Protect Your Reputation

Now, we all care about our reputations, yeah? I see Kanye shaking his head in the back, there. Okay, still, it’s fair to say most of us do. This matters offline, of course, but online it becomes even more crucial, both for future employment and overall personal esteem reasons. Why? Because anything written, posted, stated, or recorded pertaining to you, your character, your actions, real or even faked, stays online for all time.

This is true whether you are a naked royal or a frat boy at a kegger. Of course, we generally get to hear only the high profile celebrity versions, such as Prince Harry’s recent shenanigans, Lance Armstrong’s alleged doping troubles, U.S. politicians making strange comments about rape, and a Canadian politician running for office despite facing charges of sexual exploitation of a child.

This article not only points out what ought to be obvious to us all (and we love the handy little phrase “the letter ‘e’ in the word email stands for ‘evidence'”), but provides a list of ways in which we can protect our reputations online, which I will quote in full:

  • Reflect on your personal values and confirm what you will and will not do. Clearly develop a line in the sand and stick to it no matter what the temptations or what your friends are doing. Be consistent in applying your values so that people can gain trust in how you would manage a situation.
  • Make your decisions with consideration of an imaginary figure sitting on your shoulder. If this was your mother, what would she say about your behaviour? If this was your child, what legacy would they want to remember you by? If this was your spouse/partner, what would they think?
  • Think beyond yourself and reach out to touch the public eye; how could your behaviour be perceived by others? What damage could this cause? Would it be detrimental to your career? Your family? Yourself?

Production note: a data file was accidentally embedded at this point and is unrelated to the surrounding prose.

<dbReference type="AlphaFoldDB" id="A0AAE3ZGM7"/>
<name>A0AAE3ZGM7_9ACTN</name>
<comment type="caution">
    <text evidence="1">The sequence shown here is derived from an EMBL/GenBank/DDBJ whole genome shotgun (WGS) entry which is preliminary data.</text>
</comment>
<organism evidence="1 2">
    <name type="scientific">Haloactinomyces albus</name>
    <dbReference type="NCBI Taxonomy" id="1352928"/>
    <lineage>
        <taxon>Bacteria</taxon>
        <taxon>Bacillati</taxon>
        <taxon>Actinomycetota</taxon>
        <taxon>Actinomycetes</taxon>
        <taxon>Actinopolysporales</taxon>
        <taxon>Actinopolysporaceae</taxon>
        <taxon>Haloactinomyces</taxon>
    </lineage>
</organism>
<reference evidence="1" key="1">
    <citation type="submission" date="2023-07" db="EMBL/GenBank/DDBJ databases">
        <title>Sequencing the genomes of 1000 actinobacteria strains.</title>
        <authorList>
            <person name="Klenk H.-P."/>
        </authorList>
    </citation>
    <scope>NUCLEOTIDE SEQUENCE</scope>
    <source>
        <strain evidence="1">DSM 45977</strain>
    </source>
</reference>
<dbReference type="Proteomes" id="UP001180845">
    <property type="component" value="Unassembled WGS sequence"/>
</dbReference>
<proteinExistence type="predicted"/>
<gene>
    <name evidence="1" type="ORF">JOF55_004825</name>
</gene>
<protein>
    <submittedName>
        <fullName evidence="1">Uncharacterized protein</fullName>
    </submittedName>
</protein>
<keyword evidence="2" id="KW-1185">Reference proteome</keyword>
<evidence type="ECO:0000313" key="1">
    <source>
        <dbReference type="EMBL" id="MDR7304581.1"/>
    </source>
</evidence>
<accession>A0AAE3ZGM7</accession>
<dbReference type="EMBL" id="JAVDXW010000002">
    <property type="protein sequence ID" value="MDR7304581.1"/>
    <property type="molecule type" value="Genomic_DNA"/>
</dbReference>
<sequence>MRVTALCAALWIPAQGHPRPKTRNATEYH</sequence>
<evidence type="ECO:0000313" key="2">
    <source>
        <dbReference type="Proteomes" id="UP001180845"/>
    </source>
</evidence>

• Edit your online social-media photos and content rigorously; contact anyone who has placed a photo of you on their website without permission and confirm or deny your authorization.
  • Be extra-careful of what you say in emails, on Twitter and on your social-media pages. This too, can be taken out of context, forwarded to others and misused.
  • Be scrupulously honest and truthful in everything you do. (Courtesy, Barbara Bowes)

Okay, a little idealistic, perhaps, but the point stands.

Now, it’s also worth remembering that it’s not just your reputation you need to consider. Even more vulnerable than you are your kids. Imagine growing up to find embarrassing videos of you all over the internet… and it was your own parents who uploaded them? Such eventualities need to be kept in mind even when we find our distraught kids so adorably cute right after they’ve watched an upsetting movie and reacted accordingly. I know, we do have a sense of humour here at SOLOS, and on one level, this is funny in an “aw, bless” kind of way, but imagine being those poor kids when they hit a certain age and someone digs this up? Not cool.

So, really quick, there are of course services which help restore your good name and character, and although we don’t endorse any specific one, you can Google “reputation repair services” and you will discover numerous services that will help… although, once again, beware of scams!